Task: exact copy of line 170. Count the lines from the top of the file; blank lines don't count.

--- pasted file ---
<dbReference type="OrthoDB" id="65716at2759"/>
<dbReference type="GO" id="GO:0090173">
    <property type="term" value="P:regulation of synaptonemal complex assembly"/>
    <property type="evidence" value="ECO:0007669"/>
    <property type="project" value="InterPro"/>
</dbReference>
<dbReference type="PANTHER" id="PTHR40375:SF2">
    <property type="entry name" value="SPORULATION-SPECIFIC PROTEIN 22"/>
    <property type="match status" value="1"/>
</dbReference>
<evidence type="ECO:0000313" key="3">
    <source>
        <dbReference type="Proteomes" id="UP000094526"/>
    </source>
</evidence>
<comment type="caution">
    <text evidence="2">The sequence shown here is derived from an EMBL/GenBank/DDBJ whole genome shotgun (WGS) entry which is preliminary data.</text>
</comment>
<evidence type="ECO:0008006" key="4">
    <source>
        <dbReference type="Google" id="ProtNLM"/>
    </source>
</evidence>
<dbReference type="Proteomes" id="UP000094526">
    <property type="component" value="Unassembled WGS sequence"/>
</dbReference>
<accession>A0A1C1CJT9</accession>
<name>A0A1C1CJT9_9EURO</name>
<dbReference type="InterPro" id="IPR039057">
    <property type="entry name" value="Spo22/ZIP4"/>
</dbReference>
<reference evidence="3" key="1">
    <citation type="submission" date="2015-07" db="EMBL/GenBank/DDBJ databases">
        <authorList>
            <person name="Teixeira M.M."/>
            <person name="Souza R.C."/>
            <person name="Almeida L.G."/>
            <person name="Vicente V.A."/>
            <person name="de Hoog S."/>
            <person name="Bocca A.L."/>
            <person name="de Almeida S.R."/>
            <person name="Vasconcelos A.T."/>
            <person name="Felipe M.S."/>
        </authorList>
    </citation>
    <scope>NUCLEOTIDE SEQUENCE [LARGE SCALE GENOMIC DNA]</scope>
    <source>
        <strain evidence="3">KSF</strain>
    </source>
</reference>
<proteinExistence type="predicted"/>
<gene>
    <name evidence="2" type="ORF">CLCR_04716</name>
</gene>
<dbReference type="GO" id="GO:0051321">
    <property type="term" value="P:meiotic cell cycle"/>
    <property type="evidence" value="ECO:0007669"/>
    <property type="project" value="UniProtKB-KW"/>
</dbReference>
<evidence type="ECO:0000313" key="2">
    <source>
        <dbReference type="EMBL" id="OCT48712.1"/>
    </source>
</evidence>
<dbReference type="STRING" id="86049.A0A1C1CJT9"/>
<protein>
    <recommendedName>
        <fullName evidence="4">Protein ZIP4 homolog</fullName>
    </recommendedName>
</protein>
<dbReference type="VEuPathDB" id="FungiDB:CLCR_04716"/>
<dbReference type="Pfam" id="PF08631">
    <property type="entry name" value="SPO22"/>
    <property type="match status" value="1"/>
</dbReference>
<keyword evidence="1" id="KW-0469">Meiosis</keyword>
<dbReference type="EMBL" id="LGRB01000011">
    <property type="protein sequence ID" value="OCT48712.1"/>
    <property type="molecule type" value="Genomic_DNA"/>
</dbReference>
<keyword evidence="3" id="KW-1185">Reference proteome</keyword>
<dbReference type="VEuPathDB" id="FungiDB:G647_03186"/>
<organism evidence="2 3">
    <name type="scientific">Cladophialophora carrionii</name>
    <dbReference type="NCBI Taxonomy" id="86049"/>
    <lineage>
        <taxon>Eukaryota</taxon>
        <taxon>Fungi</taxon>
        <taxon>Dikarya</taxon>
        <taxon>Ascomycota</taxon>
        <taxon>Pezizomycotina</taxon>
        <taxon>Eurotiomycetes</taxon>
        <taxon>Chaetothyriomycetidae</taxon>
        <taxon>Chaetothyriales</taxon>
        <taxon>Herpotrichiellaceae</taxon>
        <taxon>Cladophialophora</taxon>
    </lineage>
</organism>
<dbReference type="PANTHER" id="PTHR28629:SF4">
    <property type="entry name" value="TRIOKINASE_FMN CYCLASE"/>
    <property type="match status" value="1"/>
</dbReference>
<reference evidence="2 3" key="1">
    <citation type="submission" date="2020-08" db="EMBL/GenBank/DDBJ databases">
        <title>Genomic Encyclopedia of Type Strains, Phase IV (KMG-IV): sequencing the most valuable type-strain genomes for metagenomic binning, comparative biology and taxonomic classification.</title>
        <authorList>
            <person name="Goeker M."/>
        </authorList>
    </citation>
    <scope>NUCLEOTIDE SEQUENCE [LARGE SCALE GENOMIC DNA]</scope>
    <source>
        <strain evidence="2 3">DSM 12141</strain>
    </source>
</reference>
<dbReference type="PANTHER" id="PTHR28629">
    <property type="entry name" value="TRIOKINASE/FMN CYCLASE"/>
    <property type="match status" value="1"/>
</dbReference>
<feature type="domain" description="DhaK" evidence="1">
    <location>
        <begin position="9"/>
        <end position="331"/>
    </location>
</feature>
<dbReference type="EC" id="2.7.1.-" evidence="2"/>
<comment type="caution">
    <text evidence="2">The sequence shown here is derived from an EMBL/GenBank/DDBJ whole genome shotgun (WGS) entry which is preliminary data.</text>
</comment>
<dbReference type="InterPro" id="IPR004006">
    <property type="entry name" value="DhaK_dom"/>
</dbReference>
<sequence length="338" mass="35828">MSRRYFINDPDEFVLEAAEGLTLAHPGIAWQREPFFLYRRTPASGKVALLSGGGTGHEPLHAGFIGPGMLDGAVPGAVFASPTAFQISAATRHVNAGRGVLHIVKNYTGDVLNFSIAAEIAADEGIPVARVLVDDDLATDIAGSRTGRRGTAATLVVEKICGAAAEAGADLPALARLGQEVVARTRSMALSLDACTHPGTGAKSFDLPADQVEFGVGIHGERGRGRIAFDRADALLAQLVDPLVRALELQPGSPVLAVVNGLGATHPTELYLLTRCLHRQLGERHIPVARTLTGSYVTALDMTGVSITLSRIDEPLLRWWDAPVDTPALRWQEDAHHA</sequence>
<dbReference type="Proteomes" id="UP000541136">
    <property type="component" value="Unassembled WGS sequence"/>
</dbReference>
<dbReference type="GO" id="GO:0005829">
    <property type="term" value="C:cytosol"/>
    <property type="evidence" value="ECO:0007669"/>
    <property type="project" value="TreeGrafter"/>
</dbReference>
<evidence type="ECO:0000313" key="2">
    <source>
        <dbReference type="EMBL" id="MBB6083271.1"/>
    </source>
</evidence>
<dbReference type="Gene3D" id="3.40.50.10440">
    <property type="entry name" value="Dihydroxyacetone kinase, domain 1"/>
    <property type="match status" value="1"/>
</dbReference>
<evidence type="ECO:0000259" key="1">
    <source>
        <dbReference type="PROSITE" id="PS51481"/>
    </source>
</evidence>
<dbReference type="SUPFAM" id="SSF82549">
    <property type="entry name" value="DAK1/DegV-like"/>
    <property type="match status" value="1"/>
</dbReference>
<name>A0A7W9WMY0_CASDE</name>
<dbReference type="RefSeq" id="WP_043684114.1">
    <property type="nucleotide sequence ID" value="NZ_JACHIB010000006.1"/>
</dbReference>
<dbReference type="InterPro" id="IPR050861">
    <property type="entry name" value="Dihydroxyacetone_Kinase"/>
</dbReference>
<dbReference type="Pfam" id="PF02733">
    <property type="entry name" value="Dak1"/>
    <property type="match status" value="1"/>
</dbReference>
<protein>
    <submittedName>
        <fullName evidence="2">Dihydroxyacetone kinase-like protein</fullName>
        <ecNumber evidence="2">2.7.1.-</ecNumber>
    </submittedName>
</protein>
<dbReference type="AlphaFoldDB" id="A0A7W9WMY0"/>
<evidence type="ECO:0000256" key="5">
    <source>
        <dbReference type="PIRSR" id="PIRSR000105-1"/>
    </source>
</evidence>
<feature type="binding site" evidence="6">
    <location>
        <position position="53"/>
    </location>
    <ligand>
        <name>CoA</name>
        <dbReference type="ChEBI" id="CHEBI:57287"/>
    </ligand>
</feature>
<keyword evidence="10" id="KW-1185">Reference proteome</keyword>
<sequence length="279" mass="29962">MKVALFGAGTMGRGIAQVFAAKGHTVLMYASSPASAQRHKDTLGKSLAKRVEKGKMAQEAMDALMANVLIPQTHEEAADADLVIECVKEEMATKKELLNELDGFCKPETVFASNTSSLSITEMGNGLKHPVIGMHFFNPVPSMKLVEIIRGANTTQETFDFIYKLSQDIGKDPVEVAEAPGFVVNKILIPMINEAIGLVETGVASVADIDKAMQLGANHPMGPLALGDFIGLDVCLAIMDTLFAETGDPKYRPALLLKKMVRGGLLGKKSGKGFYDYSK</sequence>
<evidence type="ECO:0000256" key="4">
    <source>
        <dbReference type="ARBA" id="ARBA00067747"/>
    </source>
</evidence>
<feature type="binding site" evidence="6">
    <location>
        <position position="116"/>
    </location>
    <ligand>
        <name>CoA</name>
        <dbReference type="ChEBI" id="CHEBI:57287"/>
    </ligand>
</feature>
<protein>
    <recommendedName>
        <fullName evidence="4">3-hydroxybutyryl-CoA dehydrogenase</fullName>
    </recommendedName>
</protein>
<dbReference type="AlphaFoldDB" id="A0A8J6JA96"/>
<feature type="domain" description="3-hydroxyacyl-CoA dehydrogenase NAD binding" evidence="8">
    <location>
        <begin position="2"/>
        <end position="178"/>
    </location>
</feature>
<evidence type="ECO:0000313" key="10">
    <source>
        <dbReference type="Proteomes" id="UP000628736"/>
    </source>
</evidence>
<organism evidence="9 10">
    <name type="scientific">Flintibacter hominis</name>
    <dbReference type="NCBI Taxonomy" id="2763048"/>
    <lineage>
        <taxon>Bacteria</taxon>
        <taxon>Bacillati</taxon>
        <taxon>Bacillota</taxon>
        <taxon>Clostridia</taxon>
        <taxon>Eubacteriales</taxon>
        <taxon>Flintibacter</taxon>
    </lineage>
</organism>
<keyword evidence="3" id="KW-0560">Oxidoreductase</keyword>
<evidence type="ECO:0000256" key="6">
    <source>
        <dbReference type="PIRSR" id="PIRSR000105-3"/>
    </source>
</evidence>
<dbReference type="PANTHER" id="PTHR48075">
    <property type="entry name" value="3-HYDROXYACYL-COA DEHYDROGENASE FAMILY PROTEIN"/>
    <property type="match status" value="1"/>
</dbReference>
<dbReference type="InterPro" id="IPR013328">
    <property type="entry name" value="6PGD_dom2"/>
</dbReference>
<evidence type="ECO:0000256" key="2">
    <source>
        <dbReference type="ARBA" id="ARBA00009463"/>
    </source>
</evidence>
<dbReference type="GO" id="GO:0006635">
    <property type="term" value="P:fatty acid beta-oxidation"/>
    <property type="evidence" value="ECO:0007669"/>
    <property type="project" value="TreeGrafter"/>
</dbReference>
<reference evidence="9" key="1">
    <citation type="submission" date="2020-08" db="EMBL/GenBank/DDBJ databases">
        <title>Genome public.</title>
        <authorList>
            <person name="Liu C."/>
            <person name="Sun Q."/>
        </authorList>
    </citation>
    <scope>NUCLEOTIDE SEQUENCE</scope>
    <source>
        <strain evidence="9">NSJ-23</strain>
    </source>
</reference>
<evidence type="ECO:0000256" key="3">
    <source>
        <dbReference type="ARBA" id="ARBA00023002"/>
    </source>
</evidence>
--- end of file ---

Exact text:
<protein>